Lesson 4/Learning Event 1
Learning Event 1
DURATION OF HOT PLANT MIX PAVING JOBS
When constructing a road or airfield pavement, it is necessary for you to be able to estimate the
duration of the hot plant mix paving operation. In this lesson, you will learn how to make these
estimates and determine the capabilities of laydown and maintenance equipment.
This production estimating technique is useful when paving roads in the Theater of Operations.
Normally, estimating the production or duration of such a hot plant mix paving job is simply a
matter of calculating the number of tons of mix per 1" of lift per paver that the plant can produce
and then looking up the paving width and paving speed on the paving chart. Then, it is necessary
to determine how many passes you will have to make and multiply the number of passes by the
paving distance. The number of hours necessary to complete the job is determined by dividing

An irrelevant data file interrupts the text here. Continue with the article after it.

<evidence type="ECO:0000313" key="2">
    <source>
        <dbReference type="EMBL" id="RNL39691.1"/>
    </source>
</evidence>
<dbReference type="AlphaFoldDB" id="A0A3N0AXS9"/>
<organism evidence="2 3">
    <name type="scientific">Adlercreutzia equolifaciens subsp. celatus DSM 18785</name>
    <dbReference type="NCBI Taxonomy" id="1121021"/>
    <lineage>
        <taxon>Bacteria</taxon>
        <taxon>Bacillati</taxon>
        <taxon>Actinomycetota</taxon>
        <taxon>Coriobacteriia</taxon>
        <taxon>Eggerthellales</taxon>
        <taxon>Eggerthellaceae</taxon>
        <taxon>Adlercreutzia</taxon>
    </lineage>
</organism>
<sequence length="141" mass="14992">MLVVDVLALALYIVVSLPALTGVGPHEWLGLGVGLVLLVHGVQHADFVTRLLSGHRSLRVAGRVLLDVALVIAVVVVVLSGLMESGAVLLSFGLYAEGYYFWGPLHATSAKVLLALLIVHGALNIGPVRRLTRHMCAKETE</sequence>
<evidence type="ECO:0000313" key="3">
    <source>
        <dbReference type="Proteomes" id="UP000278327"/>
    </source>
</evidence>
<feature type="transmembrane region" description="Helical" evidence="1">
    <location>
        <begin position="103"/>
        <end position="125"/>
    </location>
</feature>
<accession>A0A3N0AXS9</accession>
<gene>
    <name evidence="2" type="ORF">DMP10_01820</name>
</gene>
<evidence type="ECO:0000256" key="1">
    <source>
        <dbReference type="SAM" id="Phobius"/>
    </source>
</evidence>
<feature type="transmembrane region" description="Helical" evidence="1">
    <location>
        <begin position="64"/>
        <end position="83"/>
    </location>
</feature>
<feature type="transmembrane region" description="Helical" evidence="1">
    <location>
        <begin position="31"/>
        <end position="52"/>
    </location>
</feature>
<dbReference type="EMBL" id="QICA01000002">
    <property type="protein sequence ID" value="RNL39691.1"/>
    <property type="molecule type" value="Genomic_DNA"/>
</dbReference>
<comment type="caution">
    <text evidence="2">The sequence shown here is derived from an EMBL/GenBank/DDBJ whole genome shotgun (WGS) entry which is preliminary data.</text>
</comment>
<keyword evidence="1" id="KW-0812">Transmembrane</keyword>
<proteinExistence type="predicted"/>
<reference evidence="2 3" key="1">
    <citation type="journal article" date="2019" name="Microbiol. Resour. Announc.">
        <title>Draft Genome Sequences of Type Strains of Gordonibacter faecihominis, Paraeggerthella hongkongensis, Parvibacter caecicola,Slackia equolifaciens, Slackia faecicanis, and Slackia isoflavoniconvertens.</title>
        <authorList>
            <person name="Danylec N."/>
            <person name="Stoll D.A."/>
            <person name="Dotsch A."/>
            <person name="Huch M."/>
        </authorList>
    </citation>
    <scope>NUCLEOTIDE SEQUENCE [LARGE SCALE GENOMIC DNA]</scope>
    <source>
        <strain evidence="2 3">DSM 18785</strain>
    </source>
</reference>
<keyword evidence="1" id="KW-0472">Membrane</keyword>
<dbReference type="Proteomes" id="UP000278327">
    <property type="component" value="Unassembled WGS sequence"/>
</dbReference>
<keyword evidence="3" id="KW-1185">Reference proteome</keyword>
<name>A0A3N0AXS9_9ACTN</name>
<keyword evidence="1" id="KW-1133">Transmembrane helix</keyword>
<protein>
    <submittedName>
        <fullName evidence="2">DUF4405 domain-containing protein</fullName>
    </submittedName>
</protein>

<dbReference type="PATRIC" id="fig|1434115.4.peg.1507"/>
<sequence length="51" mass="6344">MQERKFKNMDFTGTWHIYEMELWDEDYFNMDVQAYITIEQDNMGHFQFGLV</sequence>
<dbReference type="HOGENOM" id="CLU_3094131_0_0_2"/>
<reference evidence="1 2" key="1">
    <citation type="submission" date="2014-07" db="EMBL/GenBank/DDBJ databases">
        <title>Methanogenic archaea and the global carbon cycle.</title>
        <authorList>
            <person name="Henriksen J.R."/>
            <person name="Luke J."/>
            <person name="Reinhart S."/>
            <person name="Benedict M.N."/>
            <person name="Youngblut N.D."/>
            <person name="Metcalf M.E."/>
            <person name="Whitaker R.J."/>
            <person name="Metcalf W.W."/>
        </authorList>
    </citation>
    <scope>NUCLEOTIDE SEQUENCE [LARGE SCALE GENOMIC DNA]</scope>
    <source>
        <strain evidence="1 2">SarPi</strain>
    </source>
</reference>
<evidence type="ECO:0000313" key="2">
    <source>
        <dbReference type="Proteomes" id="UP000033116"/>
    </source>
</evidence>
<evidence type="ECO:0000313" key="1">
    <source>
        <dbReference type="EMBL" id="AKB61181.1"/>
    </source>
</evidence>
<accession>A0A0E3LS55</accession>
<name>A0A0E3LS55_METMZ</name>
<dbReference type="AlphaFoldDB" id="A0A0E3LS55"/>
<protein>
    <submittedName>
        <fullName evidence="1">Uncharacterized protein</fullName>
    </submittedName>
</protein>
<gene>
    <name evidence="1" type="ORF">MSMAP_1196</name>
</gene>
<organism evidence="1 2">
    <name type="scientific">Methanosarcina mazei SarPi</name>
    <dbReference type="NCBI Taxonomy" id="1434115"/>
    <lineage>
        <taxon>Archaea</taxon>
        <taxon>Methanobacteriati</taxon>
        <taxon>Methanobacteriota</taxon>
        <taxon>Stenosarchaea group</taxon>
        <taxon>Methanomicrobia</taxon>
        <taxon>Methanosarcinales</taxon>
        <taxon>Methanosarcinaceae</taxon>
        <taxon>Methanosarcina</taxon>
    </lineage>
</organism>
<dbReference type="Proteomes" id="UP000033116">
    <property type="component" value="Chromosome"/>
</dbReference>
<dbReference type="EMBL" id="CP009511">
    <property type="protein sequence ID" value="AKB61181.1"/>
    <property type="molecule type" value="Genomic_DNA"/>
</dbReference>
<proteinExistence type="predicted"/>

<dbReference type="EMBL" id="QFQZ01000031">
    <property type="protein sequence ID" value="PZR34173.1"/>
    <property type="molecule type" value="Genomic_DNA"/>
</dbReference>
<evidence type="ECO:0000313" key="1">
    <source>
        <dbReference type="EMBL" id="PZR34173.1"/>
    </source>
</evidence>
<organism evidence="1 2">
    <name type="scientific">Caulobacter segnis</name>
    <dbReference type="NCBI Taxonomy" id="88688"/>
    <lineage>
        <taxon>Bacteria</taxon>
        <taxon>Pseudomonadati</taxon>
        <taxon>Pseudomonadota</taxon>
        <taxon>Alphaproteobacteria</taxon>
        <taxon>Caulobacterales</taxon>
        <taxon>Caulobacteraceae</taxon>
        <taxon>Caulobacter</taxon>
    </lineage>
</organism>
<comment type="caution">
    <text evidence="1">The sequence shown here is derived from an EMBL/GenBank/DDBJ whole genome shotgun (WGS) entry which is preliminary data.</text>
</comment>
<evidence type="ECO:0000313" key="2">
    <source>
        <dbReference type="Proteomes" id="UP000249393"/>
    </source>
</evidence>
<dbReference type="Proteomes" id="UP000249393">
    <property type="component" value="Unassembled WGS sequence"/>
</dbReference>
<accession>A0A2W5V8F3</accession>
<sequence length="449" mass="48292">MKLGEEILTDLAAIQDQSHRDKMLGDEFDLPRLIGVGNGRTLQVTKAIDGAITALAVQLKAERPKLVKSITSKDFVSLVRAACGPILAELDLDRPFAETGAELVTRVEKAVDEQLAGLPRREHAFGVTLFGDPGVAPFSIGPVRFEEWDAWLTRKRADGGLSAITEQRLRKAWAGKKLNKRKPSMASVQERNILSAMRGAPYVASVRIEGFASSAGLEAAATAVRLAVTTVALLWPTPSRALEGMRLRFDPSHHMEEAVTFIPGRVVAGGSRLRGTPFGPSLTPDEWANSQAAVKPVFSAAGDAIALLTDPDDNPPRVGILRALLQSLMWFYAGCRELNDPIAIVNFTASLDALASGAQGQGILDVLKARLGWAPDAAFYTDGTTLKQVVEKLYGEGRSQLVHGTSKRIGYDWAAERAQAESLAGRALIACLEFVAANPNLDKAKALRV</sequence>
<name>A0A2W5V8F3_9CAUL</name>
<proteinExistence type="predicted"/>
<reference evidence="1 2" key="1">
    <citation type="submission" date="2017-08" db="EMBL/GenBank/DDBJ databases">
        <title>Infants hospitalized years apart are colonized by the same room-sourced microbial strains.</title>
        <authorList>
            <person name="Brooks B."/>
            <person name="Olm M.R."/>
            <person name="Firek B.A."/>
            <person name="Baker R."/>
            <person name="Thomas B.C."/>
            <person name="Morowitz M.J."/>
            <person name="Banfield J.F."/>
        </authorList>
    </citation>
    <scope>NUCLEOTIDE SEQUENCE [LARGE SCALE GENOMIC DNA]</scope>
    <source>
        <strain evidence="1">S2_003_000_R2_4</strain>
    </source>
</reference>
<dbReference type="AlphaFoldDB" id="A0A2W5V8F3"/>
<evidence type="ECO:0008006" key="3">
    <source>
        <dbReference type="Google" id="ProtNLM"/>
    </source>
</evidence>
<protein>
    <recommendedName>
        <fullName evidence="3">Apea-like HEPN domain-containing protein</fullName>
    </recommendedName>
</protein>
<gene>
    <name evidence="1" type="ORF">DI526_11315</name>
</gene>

the answer obtained (number of passes x paving distance) by the paving speed times sixty (60).
NOTE: Pavers traveling at the same time = One Pass.
The result is the duration of paving operations, assuming no breakdowns or stopping due to
weather. However, a problem occurs when the number of trucks committed to haul the mix is
restricted-as often is the case in the Theater of Operations. When paving close to the plant there
is very little travel time between plant and paver and few trucks are required. When paving
further from the plant more trucks are required. Otherwise, the plant and paving operations must
be slowed to keep pace with the haul capability of a fixed number of trucks.
Before trying to calculate the duration of such a project, some assumptions must be defined.
First, we will assume that the paving begins dose to the plant and moves away. Second, we will
assume that there are a fixed number of trucks available to support the project. If somewhere
along our paving project, the combined haul capability of these trucks falls below the output of
the plant (the paver can always keep up with the TOE Army plant), the operation must slow to
match the haul capacity of the trucks. Third, we will assume that it takes approximately the
same amount of time to load a truck at the plant as it will take to off-load the truck at the paver.
This is reason-